If you had told me months ago that a city builder about the remnants of 19th century England trying to survive the next ice age would sell hundreds of thousands of copies in its first week on Steam, I’d have guessed you were hallucinating from hypothermia. But that’s exactly what Frostpunk did, and after spending all weekend with the game I’m not surprised.
11 bit studios was previously best known for This War of Mine, a survival game based on the Siege of Sarajevo. In that game you tried to keep a tiny group of civilians alive by scavenging, making tough moral choices, and taking advantage of each character’s unique attributes. Frostpunk is a more traditional strategy game, but it still features the moral pressures of This War of Mine. Instead of the bombardment of a city, the people you lead are a caravan of residents from late 19th century London looking to eek out some sort of existence under the warmth of a giant heat generator in the Arctic. Temperatures across the globe are mysteriously dropping, and vast reservoirs of coal up North are humanity’s only hope of outlasting the deep freeze.
As the ruler of a small band of refugees under the harshest of environmental conditions, you’re always making tough choices. Do you feed the hungry first or heal the sick? Bury the dead in a cemetery or simply put them on ice for future use? Work your populace to the bone or allow them downtime to recoup and socialize? Almost every goal in the game stands in tension with another, making it impossible to please everyone, let alone satisfy any particular moral code. For this reason Frostpunk doesn’t fall into a lot of the optimization traps that make some other building sims feel too easy or just downright boring. Instead, it does its best to make every choice sub-optimal and thus help you share in at least some of the discomfort of the residents of your settlement. “I sometimes wonder what the purpose of our struggle is,” your fellow refugees will occasionally say, and after you sacrifice just about everything to keep the settlement going, you’ll begin to wonder the same thing.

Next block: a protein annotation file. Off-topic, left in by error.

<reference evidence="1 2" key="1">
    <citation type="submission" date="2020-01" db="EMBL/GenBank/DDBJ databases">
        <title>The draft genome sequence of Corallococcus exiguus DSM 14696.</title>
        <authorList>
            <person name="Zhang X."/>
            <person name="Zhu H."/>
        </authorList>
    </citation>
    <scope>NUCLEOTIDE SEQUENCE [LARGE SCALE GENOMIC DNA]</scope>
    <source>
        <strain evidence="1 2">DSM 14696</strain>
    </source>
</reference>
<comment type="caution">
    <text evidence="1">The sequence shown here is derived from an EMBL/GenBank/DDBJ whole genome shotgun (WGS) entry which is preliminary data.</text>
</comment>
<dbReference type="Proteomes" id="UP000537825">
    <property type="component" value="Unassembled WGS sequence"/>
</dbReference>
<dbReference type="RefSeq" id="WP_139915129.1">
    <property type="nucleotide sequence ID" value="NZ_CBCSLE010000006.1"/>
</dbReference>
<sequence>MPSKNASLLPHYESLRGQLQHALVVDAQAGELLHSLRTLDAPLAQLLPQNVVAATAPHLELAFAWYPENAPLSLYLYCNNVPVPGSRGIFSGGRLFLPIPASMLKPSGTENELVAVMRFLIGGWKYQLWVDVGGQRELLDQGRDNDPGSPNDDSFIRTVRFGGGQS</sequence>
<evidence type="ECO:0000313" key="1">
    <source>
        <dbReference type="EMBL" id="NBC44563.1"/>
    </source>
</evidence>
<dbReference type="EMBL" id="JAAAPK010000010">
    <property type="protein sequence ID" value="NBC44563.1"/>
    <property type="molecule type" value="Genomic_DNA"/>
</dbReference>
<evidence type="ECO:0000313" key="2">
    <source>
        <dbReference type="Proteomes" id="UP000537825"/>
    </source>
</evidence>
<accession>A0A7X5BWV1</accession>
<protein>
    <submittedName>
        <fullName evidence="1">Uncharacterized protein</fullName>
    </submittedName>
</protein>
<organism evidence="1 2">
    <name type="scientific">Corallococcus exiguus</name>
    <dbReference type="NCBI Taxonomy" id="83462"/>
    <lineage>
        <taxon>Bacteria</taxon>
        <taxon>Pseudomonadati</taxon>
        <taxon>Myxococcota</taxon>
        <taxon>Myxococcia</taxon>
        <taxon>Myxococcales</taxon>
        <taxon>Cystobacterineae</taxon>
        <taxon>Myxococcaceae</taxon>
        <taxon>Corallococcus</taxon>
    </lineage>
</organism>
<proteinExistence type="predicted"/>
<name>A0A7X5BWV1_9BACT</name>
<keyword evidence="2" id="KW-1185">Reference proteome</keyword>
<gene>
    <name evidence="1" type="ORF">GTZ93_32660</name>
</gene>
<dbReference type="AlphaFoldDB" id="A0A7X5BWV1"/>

In the beginning of a run, it’s enough just to collect resources like coal, wood, and steel from nearby wreckage or natural deposits. Later on it becomes important to reconstitute society from the ashes (icicles?) of Victorian England by adding children’s shelters, churches, and fight houses. You may even eventually surpass London with your own army of laboring automatons. Where some games let you build at your own pace or try to always reach a state of balance and equilibrium, Frostpunk’s constantly dropping temperatures don’t leave you time to get things perfect. Instead, every decision feels urgent and like a matter of life and death. Nothing’s worse than resting on your laurels thinking you’ve finally solved all your settlement’s problems only to see your coal reserves depleted in the middle of the night when a particularly bad cold snap hits.
The game also makes every bureaucratic decision feel emotionally weighty by giving everyone in your colony a name and face. When someone gets sick or begins to starve, it’s not just some anonymous worker X, it’s Joe Maven or Jean Graham who has now bitten the dust and orphaned a few children thanks to your brutal decision making. One more than one occasion I literally worked my people to death, not just so we could get the resources we needed to survive a few more days, but also so that there would be fewer of them to need to spend those resources on. The game’s law system lets you invoke legal mandates every so many hours, like 24-hour work days, all of which come with a mix of material advantages and drawbacks. The goal then becomes seeing how far you can push your society to the breaking point before it actually snaps. If you ever wanted to reenact Snowpiercer, Frostpunk is for you.
Other times the game doesn’t even allow you to choose whatever you think is the lesser of two evils. To underline how severely dystopian things had gotten, in one playthrough I actually had to let a child freeze to death to teach him a lesson. On a hunger strike in the cemetery, he said he’d only come back to the children’s shelter if I called a town meeting big enough that his mother would wake up, get out of bed, and come attend. But she was dead, and if the only way for him to come to terms with that was to become a fossil, so be it. In Frostpunk there’s no time or extra resources to indulge in sentimental Hollywood moments like these. You either become a tyrannical dictator, religious autocrat, or go to an early grave and take your colony with you.
To put it another way: Frostpunk is the kind of game where your hope meter actually rises when you build your first cemetery.